Skip to main content
Premium Trial:

Request an Annual Quote

It's a Given

In an opinion column at The Scientist, Lisa Cosgrove — associate professor at the University of Massachusetts and research lab fellow at the Edmond J. Safra Center for Ethics at Harvard University — says bias in research is "unavoidable," and it's time the scientific community faced the issue rather than pretending it doesn't exist. And disclosing financial conflicts of interest isn't enough, she adds. "Many argue that subjectivity in the research process and the potential for bias can be eradicated by strict adherence to the scientific method and transparency about industry relationships," Cosgrove says. "Together, scientists believe, these practices can guarantee evidence-based research that leads to the discovery and dissemination of 'objective' scientific truths. The assumption is that the reporting of biased results is a 'bad apple' problem — a few corrupt individuals engaging in research fraud. But what we have today is a bad barrel." It has been shown over and over that transparency alone isn't enough, and that objectivity doesn't necessarily result from "adherence to the scientific method," she adds.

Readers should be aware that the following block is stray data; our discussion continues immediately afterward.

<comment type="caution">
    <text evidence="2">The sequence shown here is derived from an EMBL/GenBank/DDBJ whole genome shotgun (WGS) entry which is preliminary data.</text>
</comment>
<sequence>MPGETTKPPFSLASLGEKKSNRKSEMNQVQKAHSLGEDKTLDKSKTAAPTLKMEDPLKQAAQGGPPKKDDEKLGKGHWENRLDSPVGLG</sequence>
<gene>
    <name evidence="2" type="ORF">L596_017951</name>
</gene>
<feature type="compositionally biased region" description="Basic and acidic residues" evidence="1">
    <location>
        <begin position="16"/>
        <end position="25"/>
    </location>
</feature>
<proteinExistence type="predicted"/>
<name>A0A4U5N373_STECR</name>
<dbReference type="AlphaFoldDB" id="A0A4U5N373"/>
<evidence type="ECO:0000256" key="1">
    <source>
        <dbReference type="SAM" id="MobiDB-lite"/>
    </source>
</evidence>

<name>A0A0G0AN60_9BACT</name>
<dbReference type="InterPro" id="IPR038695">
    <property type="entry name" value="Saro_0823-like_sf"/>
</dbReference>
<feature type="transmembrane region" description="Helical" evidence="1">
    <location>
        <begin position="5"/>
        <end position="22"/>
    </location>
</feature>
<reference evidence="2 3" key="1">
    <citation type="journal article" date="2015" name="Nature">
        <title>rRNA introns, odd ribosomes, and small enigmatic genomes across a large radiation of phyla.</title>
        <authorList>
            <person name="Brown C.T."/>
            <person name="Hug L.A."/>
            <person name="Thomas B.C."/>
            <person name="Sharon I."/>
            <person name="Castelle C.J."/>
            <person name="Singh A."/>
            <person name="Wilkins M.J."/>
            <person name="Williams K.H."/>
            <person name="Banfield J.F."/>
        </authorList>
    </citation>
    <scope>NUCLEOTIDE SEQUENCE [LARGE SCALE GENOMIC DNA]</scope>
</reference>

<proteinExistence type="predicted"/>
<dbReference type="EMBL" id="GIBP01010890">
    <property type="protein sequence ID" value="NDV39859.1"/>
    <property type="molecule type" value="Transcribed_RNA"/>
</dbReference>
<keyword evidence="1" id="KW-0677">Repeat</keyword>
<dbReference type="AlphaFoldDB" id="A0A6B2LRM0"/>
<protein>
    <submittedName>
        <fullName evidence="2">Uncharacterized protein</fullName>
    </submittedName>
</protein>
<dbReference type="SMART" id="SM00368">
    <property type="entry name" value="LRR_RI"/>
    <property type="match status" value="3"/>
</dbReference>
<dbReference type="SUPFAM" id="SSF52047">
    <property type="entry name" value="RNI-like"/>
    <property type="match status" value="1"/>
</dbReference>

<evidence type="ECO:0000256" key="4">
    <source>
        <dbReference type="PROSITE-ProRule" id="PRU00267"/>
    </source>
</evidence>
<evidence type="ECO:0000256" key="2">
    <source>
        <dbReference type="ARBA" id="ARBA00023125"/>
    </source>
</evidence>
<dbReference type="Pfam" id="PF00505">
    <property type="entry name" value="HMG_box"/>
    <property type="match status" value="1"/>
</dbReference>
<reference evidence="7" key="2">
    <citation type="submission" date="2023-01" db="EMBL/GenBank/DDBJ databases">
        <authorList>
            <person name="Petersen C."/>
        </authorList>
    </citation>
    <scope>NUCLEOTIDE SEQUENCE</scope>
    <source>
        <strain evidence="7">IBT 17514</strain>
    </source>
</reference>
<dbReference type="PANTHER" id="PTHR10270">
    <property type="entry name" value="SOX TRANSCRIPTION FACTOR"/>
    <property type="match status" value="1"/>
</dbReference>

The Scan

Pig Organ Transplants Considered

The Wall Street Journal reports that the US Food and Drug Administration may soon allow clinical trials that involve transplanting pig organs into humans.

'Poo-Bank' Proposal

Harvard Medical School researchers suggest people should bank stool samples when they are young to transplant when they later develop age-related diseases.

Spurred to Develop Again

New Scientist reports that researchers may have uncovered why about 60 percent of in vitro fertilization embryos stop developing.

Science Papers Examine Breast Milk Cell Populations, Cerebral Cortex Cellular Diversity, Micronesia Population History

In Science this week: unique cell populations found within breast milk, 100 transcriptionally distinct cell populations uncovered in the cerebral cortex, and more.